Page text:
The black tarp lining that stands between the earth and the acidic tailing pool.  

According to Carlos, Aymara people have complex and often contradictory views towards mining, its impacts on Pachamama, and their role within this activity. On the one hand, traditional stories tell Aymara people that they had originally emerged from holes and caverns in the mountains. In this sense, these openings and caverns in the mountainous landscapes can be understood as wombs and as places of origins and birthing that are considered part of the physical body of Pachamama. At the same time, Aymara people, much like Quechua and other neighboring Indigenous Nations of Bolivia, have long relied on mining for their livelihoods, whether by force or by choice. This interconnection with mining began formally at the time of Spanish colonization with the imposition of forced conscription mining work, known as the mita system. Under Spanish rule, from the mid-1500s until the early 1800s, Indigenous communities across Bolivia and Peru were subject to the mita system, which required males to serve in the mines. The silver mined from places such as Potosí in southern Bolivia served as the economic backbone of the Spanish Empire while the majority of miners toiled in poverty for centuries. In numerous communities throughout Bolivia and across South America today, these mines remain as some of the only economic opportunities local people have to earn an income, including for many in Coro Coro. “This community has always been the source of workers for the mine,” Carlos tells me.    

The textured landscape of Coro Coro, with natural rocky outcroppings on one side of town and jagged, terraced mine cuts and blasted hillsides dominating the other side.

As we drive further away from the mine site and back toward Carlos’ community, he points out places in the landscape that show the mark of traditional forms of enterprise far predating the industrial copper mine we have just seen. To the untrained eye, these places look only like clustered arrangements of stones. But Carlos explains that these are uyllus, or the traditional corrals for llamas, and they serve as evidence of the salt industry that was—and that Carlos, with the support of Cultural Survival, is trying to bring back to provide community members with an income. Even though these corrals are no longer in use, the large presence of llamas was key to this industry. “The llamas were our traditional form of transportation. We depended upon the llama to be able to transport our key product, the salt we harvested. Our ayllu, or traditional Nation, was located here within this specific area that was conducive to salt harvesting. There are even Spanish chronicles that say that our ayllu was here specifically because this location was ideal for cultivation and harvest of salt,” Carlos says.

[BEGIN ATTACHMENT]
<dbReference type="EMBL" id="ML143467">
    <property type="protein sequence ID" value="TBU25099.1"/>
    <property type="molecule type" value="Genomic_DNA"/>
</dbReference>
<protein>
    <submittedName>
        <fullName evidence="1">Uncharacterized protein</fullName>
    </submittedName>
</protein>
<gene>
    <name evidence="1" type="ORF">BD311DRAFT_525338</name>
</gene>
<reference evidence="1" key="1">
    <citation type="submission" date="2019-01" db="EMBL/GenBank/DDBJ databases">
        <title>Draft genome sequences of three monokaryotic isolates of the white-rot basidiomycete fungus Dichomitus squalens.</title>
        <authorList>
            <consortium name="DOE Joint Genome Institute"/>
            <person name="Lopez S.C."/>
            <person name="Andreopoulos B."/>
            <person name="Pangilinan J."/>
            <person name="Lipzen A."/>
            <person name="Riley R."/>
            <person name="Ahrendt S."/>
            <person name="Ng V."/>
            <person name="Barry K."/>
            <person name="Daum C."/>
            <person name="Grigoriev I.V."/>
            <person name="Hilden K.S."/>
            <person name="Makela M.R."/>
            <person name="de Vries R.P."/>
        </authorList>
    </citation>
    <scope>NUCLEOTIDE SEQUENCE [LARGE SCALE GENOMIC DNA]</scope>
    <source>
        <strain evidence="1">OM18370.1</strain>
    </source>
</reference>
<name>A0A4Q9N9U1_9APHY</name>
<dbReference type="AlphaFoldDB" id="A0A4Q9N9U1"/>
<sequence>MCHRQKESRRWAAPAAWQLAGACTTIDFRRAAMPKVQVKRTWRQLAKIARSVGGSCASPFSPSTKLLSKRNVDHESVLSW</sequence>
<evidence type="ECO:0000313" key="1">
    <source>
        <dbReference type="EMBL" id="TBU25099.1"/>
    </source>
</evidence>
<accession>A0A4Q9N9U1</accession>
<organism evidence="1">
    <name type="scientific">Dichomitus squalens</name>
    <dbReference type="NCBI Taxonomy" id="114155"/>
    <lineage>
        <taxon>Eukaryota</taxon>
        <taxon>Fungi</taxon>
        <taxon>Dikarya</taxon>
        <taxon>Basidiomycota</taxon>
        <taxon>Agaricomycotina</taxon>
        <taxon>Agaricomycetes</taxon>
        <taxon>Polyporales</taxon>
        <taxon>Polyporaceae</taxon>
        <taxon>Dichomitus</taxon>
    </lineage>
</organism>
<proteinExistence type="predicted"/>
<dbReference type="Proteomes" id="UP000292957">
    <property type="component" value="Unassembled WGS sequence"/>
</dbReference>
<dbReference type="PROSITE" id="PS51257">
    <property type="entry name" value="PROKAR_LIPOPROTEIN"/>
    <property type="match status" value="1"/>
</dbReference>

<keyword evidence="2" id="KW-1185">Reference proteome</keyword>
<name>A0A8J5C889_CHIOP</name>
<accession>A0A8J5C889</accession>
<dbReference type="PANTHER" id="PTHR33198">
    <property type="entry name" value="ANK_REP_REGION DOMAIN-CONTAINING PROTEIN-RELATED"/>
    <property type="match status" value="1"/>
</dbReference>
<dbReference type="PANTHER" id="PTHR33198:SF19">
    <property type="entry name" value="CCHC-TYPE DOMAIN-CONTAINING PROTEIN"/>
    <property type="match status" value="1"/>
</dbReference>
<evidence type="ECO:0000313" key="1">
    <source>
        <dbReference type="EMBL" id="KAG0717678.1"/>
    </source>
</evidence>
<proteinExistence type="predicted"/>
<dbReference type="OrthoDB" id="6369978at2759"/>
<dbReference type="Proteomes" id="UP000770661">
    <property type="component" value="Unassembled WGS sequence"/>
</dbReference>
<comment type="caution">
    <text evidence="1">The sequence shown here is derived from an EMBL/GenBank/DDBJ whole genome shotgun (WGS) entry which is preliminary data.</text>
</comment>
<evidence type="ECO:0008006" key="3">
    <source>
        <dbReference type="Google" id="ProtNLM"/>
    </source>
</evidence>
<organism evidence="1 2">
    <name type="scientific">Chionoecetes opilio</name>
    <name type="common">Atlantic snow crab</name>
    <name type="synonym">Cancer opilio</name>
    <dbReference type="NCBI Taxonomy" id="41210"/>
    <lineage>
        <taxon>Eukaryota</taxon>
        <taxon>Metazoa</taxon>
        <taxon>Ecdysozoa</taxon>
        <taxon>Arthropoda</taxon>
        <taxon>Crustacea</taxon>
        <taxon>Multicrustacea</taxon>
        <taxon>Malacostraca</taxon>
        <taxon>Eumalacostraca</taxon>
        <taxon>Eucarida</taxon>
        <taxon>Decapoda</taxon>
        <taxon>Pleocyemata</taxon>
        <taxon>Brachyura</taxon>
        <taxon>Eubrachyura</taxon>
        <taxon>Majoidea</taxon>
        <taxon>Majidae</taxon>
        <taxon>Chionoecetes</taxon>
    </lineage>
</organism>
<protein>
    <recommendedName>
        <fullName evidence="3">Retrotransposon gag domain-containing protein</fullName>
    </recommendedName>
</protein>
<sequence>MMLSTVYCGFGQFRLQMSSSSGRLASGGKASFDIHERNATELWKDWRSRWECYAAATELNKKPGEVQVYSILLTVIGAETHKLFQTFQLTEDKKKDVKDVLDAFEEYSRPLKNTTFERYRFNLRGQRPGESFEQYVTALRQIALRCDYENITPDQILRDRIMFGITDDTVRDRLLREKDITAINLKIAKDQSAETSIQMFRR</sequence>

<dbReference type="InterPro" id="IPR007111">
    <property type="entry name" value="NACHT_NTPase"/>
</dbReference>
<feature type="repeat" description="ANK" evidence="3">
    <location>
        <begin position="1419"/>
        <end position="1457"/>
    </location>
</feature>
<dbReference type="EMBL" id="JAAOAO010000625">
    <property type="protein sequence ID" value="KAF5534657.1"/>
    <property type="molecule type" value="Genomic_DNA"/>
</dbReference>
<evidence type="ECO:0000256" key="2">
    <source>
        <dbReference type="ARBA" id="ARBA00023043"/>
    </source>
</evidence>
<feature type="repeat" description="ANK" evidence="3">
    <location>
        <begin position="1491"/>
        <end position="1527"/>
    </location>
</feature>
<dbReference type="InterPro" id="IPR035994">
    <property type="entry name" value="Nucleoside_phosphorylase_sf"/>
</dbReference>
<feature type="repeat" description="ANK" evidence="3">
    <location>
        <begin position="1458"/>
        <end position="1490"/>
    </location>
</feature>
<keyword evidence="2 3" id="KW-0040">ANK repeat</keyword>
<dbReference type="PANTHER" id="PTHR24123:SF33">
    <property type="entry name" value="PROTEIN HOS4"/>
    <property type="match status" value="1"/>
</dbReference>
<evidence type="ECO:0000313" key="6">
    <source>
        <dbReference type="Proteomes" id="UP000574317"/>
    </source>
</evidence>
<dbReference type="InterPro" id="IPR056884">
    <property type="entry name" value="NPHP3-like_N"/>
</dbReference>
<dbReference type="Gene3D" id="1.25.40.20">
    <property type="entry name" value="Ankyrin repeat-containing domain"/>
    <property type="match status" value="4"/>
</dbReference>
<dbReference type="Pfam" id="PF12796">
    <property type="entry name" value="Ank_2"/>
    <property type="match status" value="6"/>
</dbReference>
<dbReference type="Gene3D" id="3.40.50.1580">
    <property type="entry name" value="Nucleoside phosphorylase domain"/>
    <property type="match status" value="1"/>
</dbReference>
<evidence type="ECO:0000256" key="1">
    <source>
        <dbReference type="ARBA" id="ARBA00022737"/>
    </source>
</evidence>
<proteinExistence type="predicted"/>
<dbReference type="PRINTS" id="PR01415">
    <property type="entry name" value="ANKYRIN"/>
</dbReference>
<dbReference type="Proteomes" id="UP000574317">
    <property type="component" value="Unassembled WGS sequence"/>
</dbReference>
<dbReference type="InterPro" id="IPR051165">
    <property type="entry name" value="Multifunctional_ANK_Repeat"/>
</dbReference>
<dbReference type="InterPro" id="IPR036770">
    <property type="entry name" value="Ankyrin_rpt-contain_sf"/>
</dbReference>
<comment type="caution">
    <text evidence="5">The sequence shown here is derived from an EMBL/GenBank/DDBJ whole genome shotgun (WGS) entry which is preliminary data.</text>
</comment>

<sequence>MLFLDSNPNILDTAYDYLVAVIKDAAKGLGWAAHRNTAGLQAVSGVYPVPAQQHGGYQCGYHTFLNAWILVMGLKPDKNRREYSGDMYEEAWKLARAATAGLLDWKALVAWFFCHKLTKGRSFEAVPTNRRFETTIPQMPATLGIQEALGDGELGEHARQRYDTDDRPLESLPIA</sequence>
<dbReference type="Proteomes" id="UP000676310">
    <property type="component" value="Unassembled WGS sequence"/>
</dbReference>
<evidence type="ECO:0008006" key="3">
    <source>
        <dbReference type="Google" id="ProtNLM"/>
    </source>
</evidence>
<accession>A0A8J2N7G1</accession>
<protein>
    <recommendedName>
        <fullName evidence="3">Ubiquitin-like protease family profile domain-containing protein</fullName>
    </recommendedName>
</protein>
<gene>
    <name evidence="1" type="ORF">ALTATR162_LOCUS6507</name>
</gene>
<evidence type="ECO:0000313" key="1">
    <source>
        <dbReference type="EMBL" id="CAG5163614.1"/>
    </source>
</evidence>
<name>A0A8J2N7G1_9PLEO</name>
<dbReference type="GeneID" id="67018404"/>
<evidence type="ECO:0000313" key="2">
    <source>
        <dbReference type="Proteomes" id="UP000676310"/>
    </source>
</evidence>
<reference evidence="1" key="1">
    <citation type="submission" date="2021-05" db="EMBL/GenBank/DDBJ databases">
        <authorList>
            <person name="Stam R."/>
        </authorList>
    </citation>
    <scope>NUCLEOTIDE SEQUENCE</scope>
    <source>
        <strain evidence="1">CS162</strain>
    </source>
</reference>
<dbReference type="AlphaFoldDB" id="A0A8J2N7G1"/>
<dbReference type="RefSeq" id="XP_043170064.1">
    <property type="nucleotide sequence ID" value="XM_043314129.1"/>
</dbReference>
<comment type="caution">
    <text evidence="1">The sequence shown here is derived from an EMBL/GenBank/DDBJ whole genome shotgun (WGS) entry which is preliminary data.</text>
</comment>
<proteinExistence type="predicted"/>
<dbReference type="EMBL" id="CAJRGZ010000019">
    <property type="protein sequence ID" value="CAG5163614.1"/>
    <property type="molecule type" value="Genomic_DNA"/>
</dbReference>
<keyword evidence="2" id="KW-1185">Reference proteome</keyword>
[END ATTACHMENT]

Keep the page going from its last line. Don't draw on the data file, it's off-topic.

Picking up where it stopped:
From these ancient corrals that represent the traditionally used llama-powered transportation, Carlos leads us to the heart of the salt production that he is helping to revitalize. On both sides of the roads, we pass through chakras, or fields of potatoes that are harvested and often dehydrated, forming the most important staple food of the highlands. Carlos tells me that, “coming from North America, you are a daughter of the corn. But we here in Bolivia are children of the potato. The potato is essential for us.” 

Carlos Mamani looking out at the remnants of the uyllus that served as corrals for llamas, the animals crucial for traditional transportation, industry, trade, and sustenance. 

We finally arrive at a blindingly bright landscape that is dotted by salt parcels stretched across the ground. “These are the chakras de sal, or salt fields,” Carlos says. “Just like you have seen the chakras of potatoes, just as important to our people are the fields of salt that we tend.” I quickly learn that the use of farming terms to describe the process of salt harvesting goes beyond simply metaphors or analogies— this cultivation of salt is seen as a process that is akin to any other form of agriculture. Carlos emphasizes that it requires just as much care, attention, and hard work. 

Carlos leading us out to the salt fields where harvesting takes place. 

The square parcels, or fields, where the salt is left to accumulate as water evaporates are fed by the salty sources of water that flow naturally in this area. Salt is normally cultivated during Bolivia’s dry season, which lasts from April until November; the rainy season from November onwards makes the evaporation process impossible. Carlos leads me to a round well in the ground lined with stones and shows me that this is the ojo de agua (eye of water), a central collection point of salty water. “We have constructed canals from this eye of water that allow us to run this salt water from this source point to the fields. In this way, we plant the salt and then continue to water the salt by increasing the water flow,” he says. 


The ojo de agua serves as a primary source of salty water brine that is channeled to the parcels for evaporation.

Once the water in this saltwater mix begins to evaporate, salt is left behind. “Did you know that salt blooms into beautiful flowers?” Carlos asks with a grin. He shows me what he means by pointing to the snowflake-like salt crystals that have bloomed within specific fields and along their edges, each unique and distinct in their shapes and sizes. As the salt crystals continue to blossom, grow, and thicken, they are eventually harvested, normally by cutting them into large blocks that are then dried, stacked, and stored at the side of the salt fields. In one year, these fields can normally yield three to four harvests of salt. Throughout the cultivation process, the salt field parcels and their mud walls must consistently be maintained and repaired. Because of the intensiveness of the labor, Carlos says that this salt harvesting was commonly viewed by Aymara people as men’s work, but today it has become a job that men and women share. To be able to commercialize the salt, the addition of iodine is required before it is sold. Carlos explains that part of the KOEF funding has gone towards the purchase of these tools and the electrical connection for processing, iodizing, and bagging the salt.